There are many ways cybercriminals try to infiltrate your computer, mobile devices and network. Phishing attacks are time-tested and effective, and the more you know about how phishing works the more effective you’ll be at protecting yourself online.
How Phishing Works
To protect yourself from the harms of phishing it’s important to understand how phishers work and what their goals are. Consider the following example of an email phishing scam:
My friend Sarah just sent me an email marked urgent.
This is weird though. All the email says is, “Are you available?” and then it includes a link. That’s an odd message to get from Sarah. Seems suspicious. Don’t you think?
Emails like this are called phishing emails, and they’re a popular type of phishing scam. They’re emails sent from sources posing as legitimate. The phishers behind an email like this try to trick people into clicking a link that appears to be from a trusted source to send money or financial information like bank account or credit card information.
The Foundations of Phishing
Phishing can work via a variety of forms, but at its most basic, a phishing attack is a type of social engineering that utilizes legitimate-seeming messages that try to get the phishing recipient to perform an action. If the person being phished performs the action sought, it can result in any number of negative outcomes, including: identity theft through the disclosure of personal details, malware, theft of login credentials, ransomware, credit card number theft, gift card scams (e.g. getting someone to buy and share the numbers off an Apple gift card), data breach, bank account information, and other sensitive data.
The types of phishing messages employed during these cyberattacks can include messages sent by email, text message or SMS, social media (e.g. Facebook, LinkedIn, Instagram, etc.), even voice phishing.
How Phishers Find Information
In order to achieve a successful phishing attack, the phishing message must seem legitimate to the recipient. Phishers target a specific individual. Then, they utilize publicly available sources, from social networks primarily, to gather the type of background information that can make a fraudulent email or text message seem authentic.
Usually, the phishing attempt appears to come from a trusted contact, company, vendor, or other brands.
The “Hook” in Phishing
After gathering enough personal data to send a seemingly authentic message, a phisher will often ask the recipient to click on a link or download an attachment that will bring the recipient to a malicious website or install a virus or malware on their computer. Sometimes, a malicious link will connect the recipient to a fake website that looks like a trusted site. For example, the victim’s company’s site, a school website, or even the victim’s bank. From there, the scammers collect personal information that the victim enters into the fake webpage unknowingly, surrendering their sensitive information to hackers and other cybercriminals.
Types of Phishing Attacks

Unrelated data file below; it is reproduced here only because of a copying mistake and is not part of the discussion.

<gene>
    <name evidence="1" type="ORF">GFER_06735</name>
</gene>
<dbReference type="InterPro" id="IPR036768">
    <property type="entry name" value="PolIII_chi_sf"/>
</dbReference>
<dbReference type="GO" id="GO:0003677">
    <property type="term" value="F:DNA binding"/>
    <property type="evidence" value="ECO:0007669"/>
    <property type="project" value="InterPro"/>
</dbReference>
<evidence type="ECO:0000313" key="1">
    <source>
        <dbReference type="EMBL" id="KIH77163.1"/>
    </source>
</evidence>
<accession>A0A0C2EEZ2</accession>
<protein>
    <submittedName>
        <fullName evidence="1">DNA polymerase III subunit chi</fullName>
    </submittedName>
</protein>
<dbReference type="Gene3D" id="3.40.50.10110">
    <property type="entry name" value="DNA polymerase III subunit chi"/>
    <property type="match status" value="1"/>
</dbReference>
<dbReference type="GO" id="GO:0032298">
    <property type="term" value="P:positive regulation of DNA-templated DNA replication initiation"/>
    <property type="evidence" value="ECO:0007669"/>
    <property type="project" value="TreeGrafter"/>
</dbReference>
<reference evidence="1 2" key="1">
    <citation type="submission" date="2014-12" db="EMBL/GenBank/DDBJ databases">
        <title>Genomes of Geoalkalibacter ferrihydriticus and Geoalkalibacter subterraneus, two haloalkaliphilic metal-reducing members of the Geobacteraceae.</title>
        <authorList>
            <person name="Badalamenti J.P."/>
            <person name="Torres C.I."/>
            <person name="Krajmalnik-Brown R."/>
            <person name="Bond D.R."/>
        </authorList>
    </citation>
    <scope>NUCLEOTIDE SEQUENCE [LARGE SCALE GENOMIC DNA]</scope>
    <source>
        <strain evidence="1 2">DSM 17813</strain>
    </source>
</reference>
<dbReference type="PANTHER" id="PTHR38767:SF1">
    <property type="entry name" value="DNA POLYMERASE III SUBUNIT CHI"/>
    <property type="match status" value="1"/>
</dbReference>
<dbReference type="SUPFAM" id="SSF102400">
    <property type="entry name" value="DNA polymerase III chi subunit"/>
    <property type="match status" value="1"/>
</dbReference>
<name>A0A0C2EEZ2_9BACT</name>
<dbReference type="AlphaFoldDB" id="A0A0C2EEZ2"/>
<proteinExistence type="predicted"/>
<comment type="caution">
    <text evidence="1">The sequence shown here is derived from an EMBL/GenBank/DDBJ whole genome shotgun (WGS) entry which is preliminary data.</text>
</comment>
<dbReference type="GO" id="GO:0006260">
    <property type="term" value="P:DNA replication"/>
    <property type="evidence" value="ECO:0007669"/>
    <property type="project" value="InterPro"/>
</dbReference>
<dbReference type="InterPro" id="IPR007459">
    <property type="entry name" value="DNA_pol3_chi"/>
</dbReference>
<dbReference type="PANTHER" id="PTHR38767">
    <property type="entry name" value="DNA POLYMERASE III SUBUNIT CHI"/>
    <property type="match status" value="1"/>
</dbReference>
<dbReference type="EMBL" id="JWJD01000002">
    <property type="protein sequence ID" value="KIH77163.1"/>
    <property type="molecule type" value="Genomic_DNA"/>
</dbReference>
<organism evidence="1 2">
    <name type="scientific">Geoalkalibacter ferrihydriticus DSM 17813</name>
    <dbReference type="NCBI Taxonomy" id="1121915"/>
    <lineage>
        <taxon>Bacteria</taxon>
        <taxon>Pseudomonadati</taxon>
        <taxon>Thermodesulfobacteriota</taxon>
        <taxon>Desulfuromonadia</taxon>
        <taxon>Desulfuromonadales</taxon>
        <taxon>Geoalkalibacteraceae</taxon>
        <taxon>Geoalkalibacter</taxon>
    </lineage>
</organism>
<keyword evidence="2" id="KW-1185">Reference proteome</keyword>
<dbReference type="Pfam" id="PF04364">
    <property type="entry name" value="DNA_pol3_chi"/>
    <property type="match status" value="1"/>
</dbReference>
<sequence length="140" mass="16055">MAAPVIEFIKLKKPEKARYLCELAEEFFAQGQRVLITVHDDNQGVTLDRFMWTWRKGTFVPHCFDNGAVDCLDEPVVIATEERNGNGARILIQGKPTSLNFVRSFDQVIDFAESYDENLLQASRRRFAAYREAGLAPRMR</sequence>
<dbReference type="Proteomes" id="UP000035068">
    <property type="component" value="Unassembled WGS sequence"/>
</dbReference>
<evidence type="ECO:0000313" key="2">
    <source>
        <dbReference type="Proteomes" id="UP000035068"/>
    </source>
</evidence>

There are numerous types of phishing attacks. The most common ones are:
1. Email Phishing
Probably the best-known type of phishing, email phishing utilizes personal and business email accounts to try and trick victims into clicking on malicious links or downloading viruses, malware, or ransomware.
Vishing, or voice phishing, is a type of phishing that takes place over a phone call. Through that phone call, phishers try to get the victim to divulge sensitive information they can then exploit.
Smishing, or SMS phishing, takes place over text messaging. In this type of phishing attack, phishers target victims via text message on their mobile phone to try and convince them to click dangerous links, download viruses, make purchases on the phishers’ behalf, or divulge sensitive data.
4. Spear Phishing
Spear phishing can utilize any number of phishing mediums (e.g. email, text, phone, etc.). What distinguishes it from other types of phishing is that it is a highly targeted attack that focuses on one individual inside an organization. The goal is to access the wider organizational network via that one individual.
5. Wi-Fi Spoofing
Wi-Fi spoofing is a type of cybercrime where an attacker tricks internet seekers into connecting to a hotspot that is malicious in its intent and setup. Once connected, spoofed individuals become victims of what are called “man-in-the-middle” (MITM) attacks, which allow an attacker to interrupt a data transfer or communication to steal sensitive information.
6. Clone Phishing
Clone phishing is a more sophisticated type of email phishing attack whereby a phisher utilizes a previously sent email that contains legitimate links or attachments. The clone is basically identical to the original email except the links and/or attachments have been swapped out for malicious ones.
How to Identify Phishing Attacks and Stay Safe
There are a number of anti-phishing tools and extensions available to help internet users identify and filter out phishing attacks. However, in many ways, the best tools are education and a healthy suspicion.
Phishing emails, smishing, and even vishing can often be sussed out due to poor grammar, copywriting, font use, color schemes, logos, and spacing. That being said, cybercriminals are getting more and more sophisticated in their phishing schemes. Before clicking on a link consider the source, hover over the link to see the URL it points to, and if in doubt, never click. The same goes for attachments. It’s always better to take a little extra time and search out the person who supposedly called or sent an email or text to make sure it’s legitimate and not part of an elaborate phishing campaign.
The best way to protect yourself from phishing as well as other online scams is to educate yourself about the most common types and trust your instincts when an email seems fishy.
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